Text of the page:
World Rhino Day – 22nd September
World Rhino Day was celebrated on 22nd September. Its mission is to spread awareness of rhino conservation efforts and inform how we can help continue that work. Zoos and rhino sanctuaries all over the world host events and fundraisers.
5 Species of Rhino
There are five species of rhino. Black and white rhinos are found in Africa, while the Sumatran, Javan and greater one horned are found in Asia. In the early 20th Century it is thought that there were as many as 500,000 rhinos in the wild. Now, however, their numbers are far lower.
Javan and Sumatran rhinos are critically endangered with less than 100 of each left. One horned rhinos, found in India and Nepal, are on the increase thanks to conservation efforts, but are still vulnerable. There is thought to be about 3500 in the wild.
Black rhinos are also critically endangered, with fewer than 6000 in the wild. White rhinos are the most numerous of all the 5 species, with numbers of around 20,000.
Positive WWF conservation news
The Chitin National Park in Nepal is home to a population of one horned rhinos. One of the risks posed to them is from flash flooding. WWF helped to fund a project building soil mounds as refuge for the rhinos during floods. It is hoped that the rhinos will use the higher ground and stay above rising floodwaters.
Javan rhinos are among the rarest in the world. They are solitary creatures and rarely seen within their dense forest habitat. There is a small population in the Ujung Kulon National Park in Java. WWF provided camera traps so as to help monitor the rhinos and learn about their behaviour. Four new baby rhinos were spotted using the cameras which has given everyone hope for their future.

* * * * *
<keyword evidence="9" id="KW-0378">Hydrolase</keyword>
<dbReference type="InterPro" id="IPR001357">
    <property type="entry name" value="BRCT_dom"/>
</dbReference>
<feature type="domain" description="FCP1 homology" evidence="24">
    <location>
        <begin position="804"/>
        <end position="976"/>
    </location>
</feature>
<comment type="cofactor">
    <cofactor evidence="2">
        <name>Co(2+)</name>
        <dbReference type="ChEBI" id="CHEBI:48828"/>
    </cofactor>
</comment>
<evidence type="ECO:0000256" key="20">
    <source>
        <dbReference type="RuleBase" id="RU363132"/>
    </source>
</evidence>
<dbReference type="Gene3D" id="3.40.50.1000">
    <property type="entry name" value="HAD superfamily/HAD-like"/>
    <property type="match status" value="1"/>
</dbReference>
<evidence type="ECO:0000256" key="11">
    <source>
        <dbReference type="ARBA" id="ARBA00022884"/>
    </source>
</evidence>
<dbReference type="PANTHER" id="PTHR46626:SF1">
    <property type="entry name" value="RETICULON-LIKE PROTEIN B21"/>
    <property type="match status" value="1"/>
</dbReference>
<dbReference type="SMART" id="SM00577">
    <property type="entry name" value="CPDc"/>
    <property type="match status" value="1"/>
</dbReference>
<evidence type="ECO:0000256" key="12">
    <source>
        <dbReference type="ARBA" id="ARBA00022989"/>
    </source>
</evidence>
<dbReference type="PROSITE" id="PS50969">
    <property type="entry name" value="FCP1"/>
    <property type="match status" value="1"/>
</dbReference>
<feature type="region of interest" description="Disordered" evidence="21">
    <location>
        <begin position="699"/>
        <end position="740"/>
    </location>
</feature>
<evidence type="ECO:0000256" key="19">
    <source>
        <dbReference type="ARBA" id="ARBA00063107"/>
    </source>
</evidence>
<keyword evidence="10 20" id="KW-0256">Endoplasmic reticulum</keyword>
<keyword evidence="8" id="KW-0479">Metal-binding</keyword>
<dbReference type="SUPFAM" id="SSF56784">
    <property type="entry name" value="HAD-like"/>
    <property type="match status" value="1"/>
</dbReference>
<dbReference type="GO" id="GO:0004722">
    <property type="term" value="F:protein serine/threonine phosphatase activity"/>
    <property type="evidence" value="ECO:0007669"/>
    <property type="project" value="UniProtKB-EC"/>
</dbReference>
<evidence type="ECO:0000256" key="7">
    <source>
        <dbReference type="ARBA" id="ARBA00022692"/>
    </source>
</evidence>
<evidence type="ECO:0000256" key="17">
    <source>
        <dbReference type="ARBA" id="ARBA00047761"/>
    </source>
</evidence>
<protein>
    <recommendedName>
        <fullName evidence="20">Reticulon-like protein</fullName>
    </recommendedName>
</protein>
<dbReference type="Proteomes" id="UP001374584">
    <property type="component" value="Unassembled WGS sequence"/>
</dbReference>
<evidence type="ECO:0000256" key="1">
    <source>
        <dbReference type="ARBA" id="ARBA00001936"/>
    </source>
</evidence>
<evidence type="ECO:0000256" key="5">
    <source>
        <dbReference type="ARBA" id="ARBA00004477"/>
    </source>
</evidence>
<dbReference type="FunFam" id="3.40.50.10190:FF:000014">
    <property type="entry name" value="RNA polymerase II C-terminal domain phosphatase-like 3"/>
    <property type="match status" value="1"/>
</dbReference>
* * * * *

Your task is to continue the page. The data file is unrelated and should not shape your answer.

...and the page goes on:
Black rhinos have been hampered by poaching and habitat loss. Their numbers reached a critically low 2500 in recent years. However, in March this year the IUCN reported some positive news. Their population numbers have risen to 5630. WWF worked hard with local communities, governments and NGO’s to fund campaigns in anti poaching and the illegal trade in rhino horns.
This year has been a challenging one for conservation teams. The funds for conservation projects come from multiple areas; principally charitable donations, governments, and tourism. Many of the front line conservation teams work in tourism. However, the coronavirus pandemic has brought tourism to a stand still. There is a danger conservation successes are lost as tourism contributes to a sizeable amount of funding as well as raising awareness. Thankfully charitable donations are still coming in and are keeping things going as best it can.
If you are interested in finding out more about supporting rhino conservation then please visit our Adopt a Rhino page.